SANTA CLARA, Calif. -- The offense took a little time, but Kyler Murray was, well, Kyler Murray. DeAndre Hopkins was DeAndre Hopkins.
And the defense returned to the scene of a place where they couldn't hold a lead late last season and were put in the same situation – only to make their plays when needed.
The result was an emotional 24-20 win for the Cardinals against the 49ers Sunday in a weird yet satisfying season opener in front of nobody at Levi's Stadium. The wildfire-impacted air quality wasn't good but good enough to play. The absent crowd was noticeable – "It'll take some getting used to," Kliff Kingsbury said – but it also made it easy to hear the bellows and yelps of celebration from the Cardinals after Byron Murphy's game-clinching pass breakup.
"I was just talking to Budda (Baker) about that," Murray said. "It was almost the same situation (as last year), and sitting on the sideline it just felt different. I felt we were going to come out on top."
It was the first time the Cardinals won in Week 1 since 2015, a year the Cards ended up in the NFC Championship. No one is making those kinds of bold predictions for this team, but to topple the reigning NFC champs on the road is exactly what they wanted to do.
Hopkins was spectacular, piling up a career-best 14 catches for 151 yards, and his 33-yard catch-and-run set up Kenyan Drake's 1-yard touchdown run that provided the game-winning points. And that was after a first quarter where he and Murray weren't always on the same wavelength.
"It feels real sensation right now," Hopkins said. "I'm just a small piece of this puzzle.
"Once the offense got going, I knew it'd be hard to stop us."
Murray didn't have his best game passing – 26-for-40 for 230 yards, a touchdown and an interception – but he made the plays in the fourth quarter when needed. His legs provided a huge boost in the rally, scrambling for time and yards, finishing with 91 on 13 carries, including a highlight-worthy 22-yard scamper for a touchdown.
Murray actually had 100 yards on his first 11 carries, before "losing" nine yards on kneeldowns – "We'll count (the 100)," Murray joked -- and added that almost all of his runs just came in context of the defense getting out of pass rush lanes.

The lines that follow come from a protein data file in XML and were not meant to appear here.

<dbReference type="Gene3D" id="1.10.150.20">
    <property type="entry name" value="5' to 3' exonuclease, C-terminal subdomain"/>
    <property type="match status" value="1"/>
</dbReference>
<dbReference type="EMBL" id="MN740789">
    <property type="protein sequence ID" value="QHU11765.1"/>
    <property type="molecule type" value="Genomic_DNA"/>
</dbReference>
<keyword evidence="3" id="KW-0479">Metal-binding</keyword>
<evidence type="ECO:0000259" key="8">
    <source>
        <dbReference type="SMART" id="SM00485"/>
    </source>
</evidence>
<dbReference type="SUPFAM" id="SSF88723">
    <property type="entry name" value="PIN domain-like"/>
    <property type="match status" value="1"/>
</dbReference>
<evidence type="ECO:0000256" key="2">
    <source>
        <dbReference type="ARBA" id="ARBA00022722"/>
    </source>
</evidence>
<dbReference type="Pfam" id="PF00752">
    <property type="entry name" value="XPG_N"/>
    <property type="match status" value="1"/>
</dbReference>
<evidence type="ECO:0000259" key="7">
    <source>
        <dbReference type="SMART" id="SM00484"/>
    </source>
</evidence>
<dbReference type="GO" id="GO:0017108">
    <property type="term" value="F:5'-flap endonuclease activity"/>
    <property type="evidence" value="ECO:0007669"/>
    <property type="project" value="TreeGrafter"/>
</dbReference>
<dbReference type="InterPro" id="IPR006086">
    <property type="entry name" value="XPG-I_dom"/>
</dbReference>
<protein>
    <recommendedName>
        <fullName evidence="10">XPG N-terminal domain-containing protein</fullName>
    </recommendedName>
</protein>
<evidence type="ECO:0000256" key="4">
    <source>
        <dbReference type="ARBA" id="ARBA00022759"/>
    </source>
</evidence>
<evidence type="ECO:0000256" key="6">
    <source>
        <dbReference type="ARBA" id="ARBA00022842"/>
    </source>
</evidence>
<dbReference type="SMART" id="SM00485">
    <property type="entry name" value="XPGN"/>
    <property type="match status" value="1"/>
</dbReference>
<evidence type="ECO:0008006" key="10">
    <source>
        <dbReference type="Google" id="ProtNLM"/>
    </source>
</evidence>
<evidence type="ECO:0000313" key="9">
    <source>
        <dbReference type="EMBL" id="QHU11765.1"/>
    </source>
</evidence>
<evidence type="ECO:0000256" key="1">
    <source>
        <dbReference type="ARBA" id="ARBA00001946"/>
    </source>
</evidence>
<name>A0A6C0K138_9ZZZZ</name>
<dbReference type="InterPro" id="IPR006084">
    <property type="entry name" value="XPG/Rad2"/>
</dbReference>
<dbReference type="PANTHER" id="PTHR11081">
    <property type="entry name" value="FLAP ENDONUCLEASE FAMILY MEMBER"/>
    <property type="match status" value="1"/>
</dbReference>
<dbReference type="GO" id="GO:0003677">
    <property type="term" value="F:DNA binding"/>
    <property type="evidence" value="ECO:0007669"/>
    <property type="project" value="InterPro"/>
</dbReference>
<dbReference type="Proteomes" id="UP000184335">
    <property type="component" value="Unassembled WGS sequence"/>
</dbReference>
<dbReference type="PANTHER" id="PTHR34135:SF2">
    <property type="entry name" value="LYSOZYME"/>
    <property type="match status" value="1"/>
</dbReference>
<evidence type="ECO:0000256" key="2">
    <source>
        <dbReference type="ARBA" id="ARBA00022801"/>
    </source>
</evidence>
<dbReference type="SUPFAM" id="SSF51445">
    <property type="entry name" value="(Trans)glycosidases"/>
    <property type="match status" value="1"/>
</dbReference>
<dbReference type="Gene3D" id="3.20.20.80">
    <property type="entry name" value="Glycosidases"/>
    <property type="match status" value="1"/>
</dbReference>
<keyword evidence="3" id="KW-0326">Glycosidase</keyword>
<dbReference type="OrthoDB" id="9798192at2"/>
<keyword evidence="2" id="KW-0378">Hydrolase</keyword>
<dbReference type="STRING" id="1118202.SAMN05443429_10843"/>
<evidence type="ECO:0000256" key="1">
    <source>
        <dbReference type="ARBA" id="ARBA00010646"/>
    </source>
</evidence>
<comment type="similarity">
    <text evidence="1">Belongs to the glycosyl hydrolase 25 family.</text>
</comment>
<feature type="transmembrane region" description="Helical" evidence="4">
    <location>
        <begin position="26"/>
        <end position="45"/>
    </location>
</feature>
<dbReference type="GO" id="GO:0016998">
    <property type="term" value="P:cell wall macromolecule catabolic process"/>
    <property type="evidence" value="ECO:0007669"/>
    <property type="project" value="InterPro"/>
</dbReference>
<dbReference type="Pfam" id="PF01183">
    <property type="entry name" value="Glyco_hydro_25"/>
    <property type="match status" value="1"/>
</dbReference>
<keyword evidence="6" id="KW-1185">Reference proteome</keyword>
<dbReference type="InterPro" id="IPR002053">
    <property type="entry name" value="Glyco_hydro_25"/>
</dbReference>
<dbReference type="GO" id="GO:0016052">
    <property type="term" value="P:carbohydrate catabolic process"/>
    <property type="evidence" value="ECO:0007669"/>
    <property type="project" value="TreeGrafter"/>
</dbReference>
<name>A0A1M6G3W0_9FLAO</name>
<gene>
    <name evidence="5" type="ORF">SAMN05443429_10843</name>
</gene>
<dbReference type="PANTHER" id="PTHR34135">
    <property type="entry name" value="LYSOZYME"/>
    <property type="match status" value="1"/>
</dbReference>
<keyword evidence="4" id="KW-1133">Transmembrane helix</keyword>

"The guy was running today," Baker said. "Kyler did his thing. He did what God blessed him with."
There were plenty of hiccups. The offense's slow start. Rookie linebacker Isaiah Simmons showing his inexperience getting beat on Raheem Mostert's 76-yard catch-and-run touchdown early in the game. Kicker Zane Gonzalez missed two field goals, albeit he did drill a career-best 56-yarder right before halftime. Even Kingsbury was hard on himself.
"It wasn't pretty early," Kingsbury said. "Players were rusty, I was rusty with my playcalling."
But the Cards stuck around. Down 10-0, linebacker Ezekiel Turner blocked the first punt of his career that set his offense up at the San Francisco 10-yard line, leading to a Murray-to-Chase Edmonds 10-yard touchdown pass one play in. The defense also made a huge goal line stand, with Jordan Phillips, Devon Kennard and De'Vondre Campbell teaming to stuff the 49ers on fourth down and preventing points in the second quarter.
"We can come together even more," Baker said, praising the communication and lack of cliques. "This defense, we all love each other. … We are all together."
Jimmy Garappolo still threw a couple TD passes, but he was inaccurate some of the time. Tight end George Kittle had only four catches, and none in the second half. The Cardinals held the Niners to 2-for-11 on third downs, and one came on a penalty.
Yet the Niners still had a third-and-5 at the Arizona 16 with less than a minute left, pushing to come from behind as they had done to the Cardinals last year at Levi's. In 2019, the Cards gave up a TD pass. This time, they targeted Murphy twice.
Once he broke up the pass – with Garappolo under pressure – in the end zone. The second he broke up just beyond the first-down marker.
"I played my leverage, the ball came, and I just made the play," Murphy said matter-of-factly.
Early last week, Kingsbury had put up a stat in front of his team, that the Cardinals were 3-12-1 in September since 2016. The last time they had won in September was 2017. His message was clear, that the Cardinals needed to prepare themselves to have a better start to the season.
Now, with the home opener against a 1-0 Washington team next week, they own the start they coveted.
"I knew we had something special from the day I walked in the building," Hopkins said.
But, he added, "we didn't win a Super Bowl yet. So it's back to the drawing board."
Images from the season opener in Santa Clara